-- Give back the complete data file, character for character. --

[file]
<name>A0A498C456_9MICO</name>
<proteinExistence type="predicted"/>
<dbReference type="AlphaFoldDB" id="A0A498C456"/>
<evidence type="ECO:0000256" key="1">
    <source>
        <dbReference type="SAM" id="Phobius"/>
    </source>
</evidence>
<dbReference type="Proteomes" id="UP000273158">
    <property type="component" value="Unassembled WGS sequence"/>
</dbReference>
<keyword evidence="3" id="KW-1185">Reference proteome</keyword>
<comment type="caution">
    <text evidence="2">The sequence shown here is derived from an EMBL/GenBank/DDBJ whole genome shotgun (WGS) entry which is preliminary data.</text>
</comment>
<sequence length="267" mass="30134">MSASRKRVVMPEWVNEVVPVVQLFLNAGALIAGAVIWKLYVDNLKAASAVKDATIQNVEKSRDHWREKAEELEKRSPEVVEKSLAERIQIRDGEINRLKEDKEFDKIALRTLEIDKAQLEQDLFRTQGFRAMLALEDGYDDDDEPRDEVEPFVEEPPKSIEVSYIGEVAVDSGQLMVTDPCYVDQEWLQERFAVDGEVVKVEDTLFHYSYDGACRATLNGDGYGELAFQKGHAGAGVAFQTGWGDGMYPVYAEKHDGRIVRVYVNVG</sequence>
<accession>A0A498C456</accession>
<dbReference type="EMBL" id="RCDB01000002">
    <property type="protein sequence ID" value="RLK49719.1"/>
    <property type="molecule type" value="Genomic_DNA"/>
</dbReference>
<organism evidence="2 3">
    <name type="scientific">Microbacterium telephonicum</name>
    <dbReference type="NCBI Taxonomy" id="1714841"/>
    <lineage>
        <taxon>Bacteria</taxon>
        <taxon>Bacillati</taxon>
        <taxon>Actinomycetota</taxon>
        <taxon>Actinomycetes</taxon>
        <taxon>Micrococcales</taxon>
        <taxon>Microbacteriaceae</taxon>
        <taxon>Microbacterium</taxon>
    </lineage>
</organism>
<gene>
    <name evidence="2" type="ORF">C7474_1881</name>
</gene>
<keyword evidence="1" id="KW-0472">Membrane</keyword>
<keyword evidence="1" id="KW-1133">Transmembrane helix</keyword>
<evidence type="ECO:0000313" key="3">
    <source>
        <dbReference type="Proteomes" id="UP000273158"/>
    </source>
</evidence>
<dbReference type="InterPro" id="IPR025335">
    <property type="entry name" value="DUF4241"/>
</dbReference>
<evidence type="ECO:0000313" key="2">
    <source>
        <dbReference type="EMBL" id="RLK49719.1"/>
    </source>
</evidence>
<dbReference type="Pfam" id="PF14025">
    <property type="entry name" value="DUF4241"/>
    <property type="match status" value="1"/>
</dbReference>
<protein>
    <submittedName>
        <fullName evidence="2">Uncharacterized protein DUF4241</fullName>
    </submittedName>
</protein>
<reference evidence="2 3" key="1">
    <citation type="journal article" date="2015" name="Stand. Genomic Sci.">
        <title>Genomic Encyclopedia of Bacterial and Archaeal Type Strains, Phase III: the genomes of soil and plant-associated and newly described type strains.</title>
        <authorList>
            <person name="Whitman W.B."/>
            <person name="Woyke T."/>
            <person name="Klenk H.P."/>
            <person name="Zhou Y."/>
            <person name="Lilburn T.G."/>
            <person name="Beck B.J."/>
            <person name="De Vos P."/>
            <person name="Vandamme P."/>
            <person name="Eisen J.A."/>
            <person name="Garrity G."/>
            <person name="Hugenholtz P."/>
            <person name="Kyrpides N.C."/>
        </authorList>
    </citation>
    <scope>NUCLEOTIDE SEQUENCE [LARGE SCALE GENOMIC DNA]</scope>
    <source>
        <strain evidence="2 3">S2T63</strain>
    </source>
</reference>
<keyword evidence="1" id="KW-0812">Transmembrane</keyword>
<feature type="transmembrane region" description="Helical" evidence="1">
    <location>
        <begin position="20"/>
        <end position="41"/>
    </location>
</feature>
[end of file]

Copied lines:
<name>A0A498C456_9MICO</name>
<proteinExistence type="predicted"/>
<dbReference type="AlphaFoldDB" id="A0A498C456"/>
<evidence type="ECO:0000256" key="1">
    <source>
        <dbReference type="SAM" id="Phobius"/>
    </source>
</evidence>
<dbReference type="Proteomes" id="UP000273158">
    <property type="component" value="Unassembled WGS sequence"/>
</dbReference>
<keyword evidence="3" id="KW-1185">Reference proteome</keyword>
<comment type="caution">
    <text evidence="2">The sequence shown here is derived from an EMBL/GenBank/DDBJ whole genome shotgun (WGS) entry which is preliminary data.</text>
</comment>
<sequence length="267" mass="30134">MSASRKRVVMPEWVNEVVPVVQLFLNAGALIAGAVIWKLYVDNLKAASAVKDATIQNVEKSRDHWREKAEELEKRSPEVVEKSLAERIQIRDGEINRLKEDKEFDKIALRTLEIDKAQLEQDLFRTQGFRAMLALEDGYDDDDEPRDEVEPFVEEPPKSIEVSYIGEVAVDSGQLMVTDPCYVDQEWLQERFAVDGEVVKVEDTLFHYSYDGACRATLNGDGYGELAFQKGHAGAGVAFQTGWGDGMYPVYAEKHDGRIVRVYVNVG</sequence>
<accession>A0A498C456</accession>
<dbReference type="EMBL" id="RCDB01000002">
    <property type="protein sequence ID" value="RLK49719.1"/>
    <property type="molecule type" value="Genomic_DNA"/>
</dbReference>
<organism evidence="2 3">
    <name type="scientific">Microbacterium telephonicum</name>
    <dbReference type="NCBI Taxonomy" id="1714841"/>
    <lineage>
        <taxon>Bacteria</taxon>
        <taxon>Bacillati</taxon>
        <taxon>Actinomycetota</taxon>
        <taxon>Actinomycetes</taxon>
        <taxon>Micrococcales</taxon>
        <taxon>Microbacteriaceae</taxon>
        <taxon>Microbacterium</taxon>
    </lineage>
</organism>
<gene>
    <name evidence="2" type="ORF">C7474_1881</name>
</gene>
<keyword evidence="1" id="KW-0472">Membrane</keyword>
<keyword evidence="1" id="KW-1133">Transmembrane helix</keyword>
<evidence type="ECO:0000313" key="3">
    <source>
        <dbReference type="Proteomes" id="UP000273158"/>
    </source>
</evidence>
<dbReference type="InterPro" id="IPR025335">
    <property type="entry name" value="DUF4241"/>
</dbReference>
<evidence type="ECO:0000313" key="2">
    <source>
        <dbReference type="EMBL" id="RLK49719.1"/>
    </source>
</evidence>
<dbReference type="Pfam" id="PF14025">
    <property type="entry name" value="DUF4241"/>
    <property type="match status" value="1"/>
</dbReference>
<protein>
    <submittedName>
        <fullName evidence="2">Uncharacterized protein DUF4241</fullName>
    </submittedName>
</protein>
<reference evidence="2 3" key="1">
    <citation type="journal article" date="2015" name="Stand. Genomic Sci.">
        <title>Genomic Encyclopedia of Bacterial and Archaeal Type Strains, Phase III: the genomes of soil and plant-associated and newly described type strains.</title>
        <authorList>
            <person name="Whitman W.B."/>
            <person name="Woyke T."/>
            <person name="Klenk H.P."/>
            <person name="Zhou Y."/>
            <person name="Lilburn T.G."/>
            <person name="Beck B.J."/>
            <person name="De Vos P."/>
            <person name="Vandamme P."/>
            <person name="Eisen J.A."/>
            <person name="Garrity G."/>
            <person name="Hugenholtz P."/>
            <person name="Kyrpides N.C."/>
        </authorList>
    </citation>
    <scope>NUCLEOTIDE SEQUENCE [LARGE SCALE GENOMIC DNA]</scope>
    <source>
        <strain evidence="2 3">S2T63</strain>
    </source>
</reference>
<keyword evidence="1" id="KW-0812">Transmembrane</keyword>
<feature type="transmembrane region" description="Helical" evidence="1">
    <location>
        <begin position="20"/>
        <end position="41"/>
    </location>
</feature>